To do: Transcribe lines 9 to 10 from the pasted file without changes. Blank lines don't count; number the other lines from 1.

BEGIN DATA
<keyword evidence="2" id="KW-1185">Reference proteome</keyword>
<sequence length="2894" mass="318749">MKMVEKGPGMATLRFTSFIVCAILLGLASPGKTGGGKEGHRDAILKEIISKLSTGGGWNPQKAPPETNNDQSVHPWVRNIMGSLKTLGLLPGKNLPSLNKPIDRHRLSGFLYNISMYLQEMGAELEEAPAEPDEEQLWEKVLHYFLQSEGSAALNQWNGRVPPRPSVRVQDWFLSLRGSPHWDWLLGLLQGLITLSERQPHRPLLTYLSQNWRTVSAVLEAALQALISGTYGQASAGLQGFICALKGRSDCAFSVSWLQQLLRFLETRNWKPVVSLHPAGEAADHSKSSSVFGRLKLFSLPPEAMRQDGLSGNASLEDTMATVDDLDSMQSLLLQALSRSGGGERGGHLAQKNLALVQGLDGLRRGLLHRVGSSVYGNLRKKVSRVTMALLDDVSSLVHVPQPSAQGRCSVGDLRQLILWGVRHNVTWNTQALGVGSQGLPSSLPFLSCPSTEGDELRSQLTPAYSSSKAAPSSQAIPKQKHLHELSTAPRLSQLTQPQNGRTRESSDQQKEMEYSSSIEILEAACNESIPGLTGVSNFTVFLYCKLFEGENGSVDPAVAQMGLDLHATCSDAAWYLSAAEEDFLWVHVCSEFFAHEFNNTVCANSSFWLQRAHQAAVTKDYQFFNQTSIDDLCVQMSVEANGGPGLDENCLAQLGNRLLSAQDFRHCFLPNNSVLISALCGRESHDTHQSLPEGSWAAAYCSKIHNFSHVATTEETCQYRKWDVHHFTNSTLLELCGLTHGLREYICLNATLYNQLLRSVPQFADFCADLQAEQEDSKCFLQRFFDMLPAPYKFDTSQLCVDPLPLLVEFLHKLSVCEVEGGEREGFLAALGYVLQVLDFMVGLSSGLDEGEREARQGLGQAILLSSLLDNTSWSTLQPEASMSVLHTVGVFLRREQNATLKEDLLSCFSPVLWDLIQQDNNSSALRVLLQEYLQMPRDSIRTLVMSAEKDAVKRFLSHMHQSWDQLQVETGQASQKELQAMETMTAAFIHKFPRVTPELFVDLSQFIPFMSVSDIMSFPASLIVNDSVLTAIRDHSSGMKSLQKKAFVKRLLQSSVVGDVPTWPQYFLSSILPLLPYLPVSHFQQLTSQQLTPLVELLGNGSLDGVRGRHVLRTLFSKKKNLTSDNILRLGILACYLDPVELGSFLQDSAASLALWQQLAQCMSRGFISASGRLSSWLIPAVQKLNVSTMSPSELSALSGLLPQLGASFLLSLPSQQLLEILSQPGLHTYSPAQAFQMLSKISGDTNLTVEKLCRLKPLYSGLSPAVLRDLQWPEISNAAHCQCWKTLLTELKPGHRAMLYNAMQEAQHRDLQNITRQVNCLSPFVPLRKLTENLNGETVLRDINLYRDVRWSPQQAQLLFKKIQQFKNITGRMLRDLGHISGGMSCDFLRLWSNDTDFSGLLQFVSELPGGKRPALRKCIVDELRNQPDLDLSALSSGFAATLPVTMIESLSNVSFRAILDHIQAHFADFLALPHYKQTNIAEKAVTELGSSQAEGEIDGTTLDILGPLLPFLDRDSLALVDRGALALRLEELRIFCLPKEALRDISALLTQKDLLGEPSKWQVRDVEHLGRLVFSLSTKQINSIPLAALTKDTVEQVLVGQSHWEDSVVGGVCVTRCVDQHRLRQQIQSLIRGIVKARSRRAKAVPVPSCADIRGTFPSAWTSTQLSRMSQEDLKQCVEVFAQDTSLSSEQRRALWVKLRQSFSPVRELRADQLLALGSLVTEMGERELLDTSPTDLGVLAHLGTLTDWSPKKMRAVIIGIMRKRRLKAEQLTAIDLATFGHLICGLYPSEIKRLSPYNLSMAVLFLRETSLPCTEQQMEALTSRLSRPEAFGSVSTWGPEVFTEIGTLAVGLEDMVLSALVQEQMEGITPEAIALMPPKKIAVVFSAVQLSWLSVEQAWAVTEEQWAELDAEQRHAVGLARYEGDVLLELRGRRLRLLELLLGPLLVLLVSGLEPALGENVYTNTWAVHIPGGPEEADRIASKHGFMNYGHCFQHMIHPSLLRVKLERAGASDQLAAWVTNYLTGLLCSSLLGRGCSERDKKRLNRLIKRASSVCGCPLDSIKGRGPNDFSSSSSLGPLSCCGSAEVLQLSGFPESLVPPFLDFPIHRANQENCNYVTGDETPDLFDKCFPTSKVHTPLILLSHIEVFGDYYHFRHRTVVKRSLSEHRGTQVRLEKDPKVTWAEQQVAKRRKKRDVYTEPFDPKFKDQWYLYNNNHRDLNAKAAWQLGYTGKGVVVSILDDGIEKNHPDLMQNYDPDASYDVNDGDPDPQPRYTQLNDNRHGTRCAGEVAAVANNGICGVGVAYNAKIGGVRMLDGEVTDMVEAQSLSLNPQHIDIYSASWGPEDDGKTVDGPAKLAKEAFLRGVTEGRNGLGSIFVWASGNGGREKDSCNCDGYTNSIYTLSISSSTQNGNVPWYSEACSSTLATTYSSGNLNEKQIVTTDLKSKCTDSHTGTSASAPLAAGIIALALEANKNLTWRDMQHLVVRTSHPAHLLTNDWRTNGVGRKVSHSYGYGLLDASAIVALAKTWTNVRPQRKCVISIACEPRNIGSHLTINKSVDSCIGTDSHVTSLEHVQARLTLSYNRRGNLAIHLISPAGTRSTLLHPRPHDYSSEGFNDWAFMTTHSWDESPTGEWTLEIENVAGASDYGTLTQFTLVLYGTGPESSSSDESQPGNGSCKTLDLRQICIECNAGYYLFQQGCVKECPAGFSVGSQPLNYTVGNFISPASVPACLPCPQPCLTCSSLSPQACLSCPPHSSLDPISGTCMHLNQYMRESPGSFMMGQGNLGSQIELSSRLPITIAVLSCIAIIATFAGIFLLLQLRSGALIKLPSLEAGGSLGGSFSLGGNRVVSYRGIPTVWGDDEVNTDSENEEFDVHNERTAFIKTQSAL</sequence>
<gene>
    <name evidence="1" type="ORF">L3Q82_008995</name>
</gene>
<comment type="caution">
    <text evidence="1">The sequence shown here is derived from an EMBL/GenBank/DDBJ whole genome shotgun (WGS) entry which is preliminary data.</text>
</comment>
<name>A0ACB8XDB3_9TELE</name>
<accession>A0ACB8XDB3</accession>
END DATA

<name>A0ACB8XDB3_9TELE</name>
<accession>A0ACB8XDB3</accession>